Archives for the month of: November, 2012

I’ve been working on a new project, but it’s not even ready to carve yet, so to satisfy my desire to play with richly pigmented ink (and to prepare for an upcoming event at the Denver Art Museum with my friend Theresa Haberkorn), I made a small batch of business cards.

A lightbulb goes off.

Each card is hand pressed. I cover the whole thing with scrap newsprint first, so that I don’t get ink on the spatula. Yes, I am a glutton for punishment.

When I say small batch, I mean it.

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Writing with a pen is one thing, writing by piecing together tiny individual bits of lead type is quite another. But in a strange way, it is exactly what I strive for when I create – the meshing together of verbal and non-verbal stimuli with the same juxtaposed outcome.

I did my first letterpress workshop this summer, through the Naropa Summer Writing Program (an experience in itself), with instructor Karen Randall, one awesomely creative letterpress maven. The best part was doing the workshop with my best friend, Kathleen. The worst part was packing our entire house one night to prepare for evacuation from a wildfire above our home in the foothills, and then unpack (thankfully) the next day. But, of course, we kept on printing throughout the whole thing…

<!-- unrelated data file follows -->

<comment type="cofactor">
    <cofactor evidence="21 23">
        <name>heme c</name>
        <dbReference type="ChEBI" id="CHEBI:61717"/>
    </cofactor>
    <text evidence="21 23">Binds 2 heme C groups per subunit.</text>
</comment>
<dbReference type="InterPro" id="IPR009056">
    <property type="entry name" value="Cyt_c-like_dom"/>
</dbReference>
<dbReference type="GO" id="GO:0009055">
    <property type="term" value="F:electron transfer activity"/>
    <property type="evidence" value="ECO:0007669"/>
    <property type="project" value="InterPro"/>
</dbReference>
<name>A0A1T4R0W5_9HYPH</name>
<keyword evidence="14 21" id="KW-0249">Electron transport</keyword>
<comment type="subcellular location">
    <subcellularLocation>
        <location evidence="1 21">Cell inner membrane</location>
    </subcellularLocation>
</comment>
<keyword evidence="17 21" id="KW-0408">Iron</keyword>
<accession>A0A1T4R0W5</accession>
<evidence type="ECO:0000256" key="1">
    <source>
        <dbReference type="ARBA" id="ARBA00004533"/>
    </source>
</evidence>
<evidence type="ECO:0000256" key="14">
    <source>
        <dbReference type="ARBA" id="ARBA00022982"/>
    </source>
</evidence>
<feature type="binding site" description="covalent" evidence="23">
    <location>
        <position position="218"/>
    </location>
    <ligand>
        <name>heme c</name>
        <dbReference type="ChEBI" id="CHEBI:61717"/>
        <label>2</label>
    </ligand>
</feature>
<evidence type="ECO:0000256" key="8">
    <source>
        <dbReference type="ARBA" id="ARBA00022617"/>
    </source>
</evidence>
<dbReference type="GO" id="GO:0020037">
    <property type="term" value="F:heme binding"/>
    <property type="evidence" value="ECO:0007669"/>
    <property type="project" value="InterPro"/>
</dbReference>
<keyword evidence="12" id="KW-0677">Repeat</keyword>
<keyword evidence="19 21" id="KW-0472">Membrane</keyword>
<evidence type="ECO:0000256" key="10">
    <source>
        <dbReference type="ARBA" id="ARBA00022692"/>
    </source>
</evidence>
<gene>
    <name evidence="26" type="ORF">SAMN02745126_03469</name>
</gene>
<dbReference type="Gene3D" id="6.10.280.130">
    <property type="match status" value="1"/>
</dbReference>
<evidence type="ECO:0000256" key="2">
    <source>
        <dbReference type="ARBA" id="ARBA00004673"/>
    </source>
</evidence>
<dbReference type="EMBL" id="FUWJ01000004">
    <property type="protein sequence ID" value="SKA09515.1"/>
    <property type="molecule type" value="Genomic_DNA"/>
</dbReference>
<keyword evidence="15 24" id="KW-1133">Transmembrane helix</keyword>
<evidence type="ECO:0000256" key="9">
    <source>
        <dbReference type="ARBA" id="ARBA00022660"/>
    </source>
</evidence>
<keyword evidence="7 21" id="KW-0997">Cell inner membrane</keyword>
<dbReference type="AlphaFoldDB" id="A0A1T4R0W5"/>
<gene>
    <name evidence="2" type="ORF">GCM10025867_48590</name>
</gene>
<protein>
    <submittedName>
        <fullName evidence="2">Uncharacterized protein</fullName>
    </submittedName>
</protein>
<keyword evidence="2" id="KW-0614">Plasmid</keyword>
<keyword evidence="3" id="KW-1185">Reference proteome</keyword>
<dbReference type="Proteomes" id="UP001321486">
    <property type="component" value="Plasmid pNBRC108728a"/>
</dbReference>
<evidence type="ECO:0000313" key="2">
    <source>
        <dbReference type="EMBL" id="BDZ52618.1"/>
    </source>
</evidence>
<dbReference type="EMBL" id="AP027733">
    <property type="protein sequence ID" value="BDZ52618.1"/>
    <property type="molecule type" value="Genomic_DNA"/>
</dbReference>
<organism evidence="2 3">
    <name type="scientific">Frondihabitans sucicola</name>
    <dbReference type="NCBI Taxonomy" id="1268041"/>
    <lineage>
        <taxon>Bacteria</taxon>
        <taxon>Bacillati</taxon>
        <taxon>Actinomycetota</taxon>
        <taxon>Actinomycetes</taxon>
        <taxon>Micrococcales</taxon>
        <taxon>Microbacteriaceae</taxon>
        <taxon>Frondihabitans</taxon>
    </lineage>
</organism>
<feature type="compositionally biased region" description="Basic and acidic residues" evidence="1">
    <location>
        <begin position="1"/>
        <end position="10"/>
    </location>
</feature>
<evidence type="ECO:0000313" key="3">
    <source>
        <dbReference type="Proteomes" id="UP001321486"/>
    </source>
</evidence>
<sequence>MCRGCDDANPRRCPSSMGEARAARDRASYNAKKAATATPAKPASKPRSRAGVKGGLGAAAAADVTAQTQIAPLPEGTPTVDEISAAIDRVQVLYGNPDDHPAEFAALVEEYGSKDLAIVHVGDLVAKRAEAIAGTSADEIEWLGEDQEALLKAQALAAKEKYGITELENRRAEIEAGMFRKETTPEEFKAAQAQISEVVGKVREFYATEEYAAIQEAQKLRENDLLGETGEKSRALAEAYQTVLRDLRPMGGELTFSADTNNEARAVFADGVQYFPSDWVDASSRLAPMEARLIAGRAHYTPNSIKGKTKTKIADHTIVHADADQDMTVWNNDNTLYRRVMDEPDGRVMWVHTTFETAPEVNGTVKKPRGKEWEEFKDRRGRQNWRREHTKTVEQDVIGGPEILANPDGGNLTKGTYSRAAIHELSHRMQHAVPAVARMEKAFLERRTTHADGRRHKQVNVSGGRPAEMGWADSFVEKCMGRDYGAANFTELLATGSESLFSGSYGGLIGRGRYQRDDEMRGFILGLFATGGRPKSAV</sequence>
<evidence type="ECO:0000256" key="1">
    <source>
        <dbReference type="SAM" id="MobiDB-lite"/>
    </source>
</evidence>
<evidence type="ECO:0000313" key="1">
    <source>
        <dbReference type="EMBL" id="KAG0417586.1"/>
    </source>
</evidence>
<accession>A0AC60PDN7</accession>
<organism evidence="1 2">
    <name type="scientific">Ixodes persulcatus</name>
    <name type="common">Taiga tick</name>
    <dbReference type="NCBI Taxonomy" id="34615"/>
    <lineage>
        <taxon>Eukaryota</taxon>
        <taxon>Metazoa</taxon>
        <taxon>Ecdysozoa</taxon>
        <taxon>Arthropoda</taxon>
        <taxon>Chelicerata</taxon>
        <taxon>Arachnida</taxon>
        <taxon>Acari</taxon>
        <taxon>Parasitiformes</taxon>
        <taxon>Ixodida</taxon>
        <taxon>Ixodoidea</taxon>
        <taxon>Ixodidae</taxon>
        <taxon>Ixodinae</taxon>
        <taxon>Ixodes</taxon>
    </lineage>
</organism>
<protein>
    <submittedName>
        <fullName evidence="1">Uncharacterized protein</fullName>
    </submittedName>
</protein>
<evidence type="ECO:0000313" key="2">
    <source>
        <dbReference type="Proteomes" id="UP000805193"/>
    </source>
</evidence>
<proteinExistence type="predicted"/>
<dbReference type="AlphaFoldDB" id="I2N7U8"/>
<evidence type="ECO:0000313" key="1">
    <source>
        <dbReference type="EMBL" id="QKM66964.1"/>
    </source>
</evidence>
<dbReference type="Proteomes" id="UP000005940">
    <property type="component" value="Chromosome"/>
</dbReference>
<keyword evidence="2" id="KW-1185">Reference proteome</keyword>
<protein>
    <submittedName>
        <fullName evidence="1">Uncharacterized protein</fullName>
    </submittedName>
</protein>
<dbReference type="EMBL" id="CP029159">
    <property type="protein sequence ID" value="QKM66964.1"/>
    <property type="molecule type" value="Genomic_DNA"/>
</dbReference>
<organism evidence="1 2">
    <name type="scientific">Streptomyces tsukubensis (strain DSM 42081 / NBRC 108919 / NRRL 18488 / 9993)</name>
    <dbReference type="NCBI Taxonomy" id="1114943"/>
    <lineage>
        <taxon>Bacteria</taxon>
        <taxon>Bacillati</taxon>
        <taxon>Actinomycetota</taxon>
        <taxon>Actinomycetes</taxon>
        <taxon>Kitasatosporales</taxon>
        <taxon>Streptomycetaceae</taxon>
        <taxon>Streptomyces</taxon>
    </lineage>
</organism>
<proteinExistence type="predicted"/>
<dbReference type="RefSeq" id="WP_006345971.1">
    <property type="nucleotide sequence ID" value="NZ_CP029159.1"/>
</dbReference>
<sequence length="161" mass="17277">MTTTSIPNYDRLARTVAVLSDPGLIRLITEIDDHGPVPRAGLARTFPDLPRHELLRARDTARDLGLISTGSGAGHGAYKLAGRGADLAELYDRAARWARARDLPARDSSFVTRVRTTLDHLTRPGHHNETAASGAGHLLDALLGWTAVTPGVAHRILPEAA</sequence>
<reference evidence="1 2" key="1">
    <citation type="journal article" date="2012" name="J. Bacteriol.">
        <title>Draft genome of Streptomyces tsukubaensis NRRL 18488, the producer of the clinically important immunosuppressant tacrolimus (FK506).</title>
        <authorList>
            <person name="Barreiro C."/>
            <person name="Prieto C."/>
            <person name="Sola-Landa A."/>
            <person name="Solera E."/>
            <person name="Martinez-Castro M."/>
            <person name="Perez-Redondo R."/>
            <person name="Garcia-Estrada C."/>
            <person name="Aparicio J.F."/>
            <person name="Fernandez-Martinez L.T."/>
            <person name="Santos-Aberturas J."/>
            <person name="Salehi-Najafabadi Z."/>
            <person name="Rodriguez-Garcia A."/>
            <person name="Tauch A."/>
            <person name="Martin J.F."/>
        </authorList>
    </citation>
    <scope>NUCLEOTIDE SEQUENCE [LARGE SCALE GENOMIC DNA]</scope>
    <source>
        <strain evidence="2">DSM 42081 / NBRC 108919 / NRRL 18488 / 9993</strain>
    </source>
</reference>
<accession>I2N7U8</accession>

First, you write a poem. Then you set the type. Upside down. And backwards. It’s awkward – and it completely separates you from the verbal aspect of writing, which is important, because then you can actually concentrate on the design of the layout.

Typesetting workstation

Mosey on up to the workstation, pull out the font of type that you’d like to work with (Times New Roman, 14 pt, for example), and get to work. I found the process relaxing (except when I was thinking about the fire) and strangely rhythmic. If you look closely, you can see that there is a lot of filler surrounding the type, to get it to sit just right.

The type is set upside down and backwards.

When you’re done, set the type into the bed of the press and lock it in. This is Kathleen locking her form (setting her poem).

Locking in the type

Then you ink the type (trip), set the paper, and run it through.

Finished product

The hands-on form of writing through letterpress is abstract and methodical, allowing you to slow down, focus on the primary elements of your form and words – the result is pure and beautiful to touch, as well as read.

The process of creating through the tremendous stress and anxiety of my home potentially burning down (which it did not) was quite another experience, but somehow strangely related. It took all of my inner resources to stay present in the moment, both for the ability to participate in the class, knowing there was nothing I could do (once our belongings were packed into our cars), and also to allow myself to see beyond the crisis. All I could do was watch and accept and release. Sort of like making art.

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